TSB warns industry of potential bearing failure in onboard cranes

The Transportation Safety Board of Canada (TSB) has issued a warning to vessel owners around the world following a catastrophic failure on a cargo-handling crane aboard the bulk carrier Seapace.

A crane operator was injured aboard Seapace in Bécancour, Quebec, on Aug. 13, 2014. The TSB said cargo crane No. 4 failed aboard the 623-foot, 33,036-gt vessel, which was built in 2010 and is registered in Malta. 

The slewing ring bearing broke apart and the complete cabin and jib assemblies collapsed into a cargo hold, the TSB’s statement said. The operator suffered a broken ankle. The Canadian agency is participating in the investigation with Transport Malta’s Marine Safety Investigation Unit.

“There is a possibility that the same progressive failure of a slewing ring bearing will occur on any vessel fitted with similar cargo-handling cranes,” the TSB warning said in November.

The TSB noted that while it has asked the International Association of Classification Societies (IACS) to share information about the safety risks, there is no known central database of such vessel owners. Therefore the TSB decided to communicate the message about the crane failure in an effort to reach vessel owners.

Seapace is one of a series of 443 sister ships that were constructed between 2008 and 2014 by various shipyards in China.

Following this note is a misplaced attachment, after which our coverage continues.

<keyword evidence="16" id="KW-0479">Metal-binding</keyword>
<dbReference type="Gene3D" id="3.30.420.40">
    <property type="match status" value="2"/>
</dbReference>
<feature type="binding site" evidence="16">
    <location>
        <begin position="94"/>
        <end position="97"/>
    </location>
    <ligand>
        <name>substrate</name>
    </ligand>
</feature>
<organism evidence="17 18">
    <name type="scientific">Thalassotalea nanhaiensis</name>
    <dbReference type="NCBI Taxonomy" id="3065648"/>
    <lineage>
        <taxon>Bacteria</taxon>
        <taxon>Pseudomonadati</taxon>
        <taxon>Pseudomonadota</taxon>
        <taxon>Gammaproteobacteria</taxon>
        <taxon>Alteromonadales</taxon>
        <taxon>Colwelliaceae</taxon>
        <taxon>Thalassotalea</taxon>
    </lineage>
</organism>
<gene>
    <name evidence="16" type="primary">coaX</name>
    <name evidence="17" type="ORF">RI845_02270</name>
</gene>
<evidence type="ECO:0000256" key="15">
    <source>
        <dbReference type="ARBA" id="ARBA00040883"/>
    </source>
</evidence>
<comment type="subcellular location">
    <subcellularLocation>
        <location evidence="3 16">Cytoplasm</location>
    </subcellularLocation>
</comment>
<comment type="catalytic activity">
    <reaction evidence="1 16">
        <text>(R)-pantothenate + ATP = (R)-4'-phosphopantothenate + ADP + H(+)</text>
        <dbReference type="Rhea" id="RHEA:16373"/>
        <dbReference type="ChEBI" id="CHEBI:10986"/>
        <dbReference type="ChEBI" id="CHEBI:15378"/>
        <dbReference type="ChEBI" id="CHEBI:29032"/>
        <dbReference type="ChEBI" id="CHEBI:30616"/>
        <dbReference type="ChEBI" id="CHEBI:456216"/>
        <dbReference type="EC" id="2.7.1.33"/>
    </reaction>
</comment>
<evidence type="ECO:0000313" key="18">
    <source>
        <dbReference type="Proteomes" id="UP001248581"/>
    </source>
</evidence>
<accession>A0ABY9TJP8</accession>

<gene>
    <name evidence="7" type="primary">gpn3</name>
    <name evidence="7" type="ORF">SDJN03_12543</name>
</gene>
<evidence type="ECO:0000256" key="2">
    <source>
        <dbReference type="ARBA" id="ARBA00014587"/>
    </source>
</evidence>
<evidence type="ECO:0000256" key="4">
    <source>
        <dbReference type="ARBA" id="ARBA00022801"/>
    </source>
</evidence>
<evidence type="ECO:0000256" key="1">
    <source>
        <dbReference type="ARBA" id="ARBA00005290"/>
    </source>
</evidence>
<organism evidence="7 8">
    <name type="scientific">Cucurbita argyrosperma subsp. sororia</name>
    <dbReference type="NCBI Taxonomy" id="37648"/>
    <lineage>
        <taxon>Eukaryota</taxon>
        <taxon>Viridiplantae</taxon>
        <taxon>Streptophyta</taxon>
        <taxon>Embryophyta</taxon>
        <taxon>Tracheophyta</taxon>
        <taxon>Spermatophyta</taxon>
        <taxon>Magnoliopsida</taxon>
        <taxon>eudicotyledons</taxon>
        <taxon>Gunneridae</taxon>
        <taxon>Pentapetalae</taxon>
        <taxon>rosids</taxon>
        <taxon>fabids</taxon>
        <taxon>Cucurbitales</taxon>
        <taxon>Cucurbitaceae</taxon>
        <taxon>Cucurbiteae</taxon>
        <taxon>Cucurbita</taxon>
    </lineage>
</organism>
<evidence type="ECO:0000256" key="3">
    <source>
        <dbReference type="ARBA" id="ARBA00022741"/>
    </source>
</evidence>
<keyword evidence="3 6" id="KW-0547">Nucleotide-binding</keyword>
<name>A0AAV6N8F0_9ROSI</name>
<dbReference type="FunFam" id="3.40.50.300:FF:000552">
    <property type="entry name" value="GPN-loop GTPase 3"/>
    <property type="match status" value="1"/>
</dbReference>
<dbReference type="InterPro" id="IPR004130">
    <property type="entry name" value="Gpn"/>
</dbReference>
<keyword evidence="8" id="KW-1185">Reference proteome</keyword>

The TSB wrote that the cargo-handling crane was built for Ishikawajima-Harima Heavy Industries Co. Ltd. (IHI) of Japan, under license by Wuhan Marine Machinery Plant Co. Ltd. (WMMP) of China. It was an electro-hydraulic jib crane of the slim type SS36T (serial number DC09-11102-4). The slewing ring bearing assembly was fabricated by Dalian Metallurgical Bearing Co. Ltd. of China under the standard JB/T2300 of the type 133.34.2300.00.03. The two-row roller slewing ring bearing with internal gear carries serial number D00984. 

“Vessel owners should take whatever measures considered appropriate to ensure the integrity of any similar unit in service on board vessels,” the TSB wrote.

The TSB would appreciate being advised of any measures implemented, either by phone at 1-800-387-3557, or by email at communications@bst-tsb.gc.ca

Seapace’s owner/manager, Thenamaris of Greece, didn’t reply to an email request for comment.

By Professional Mariner Staff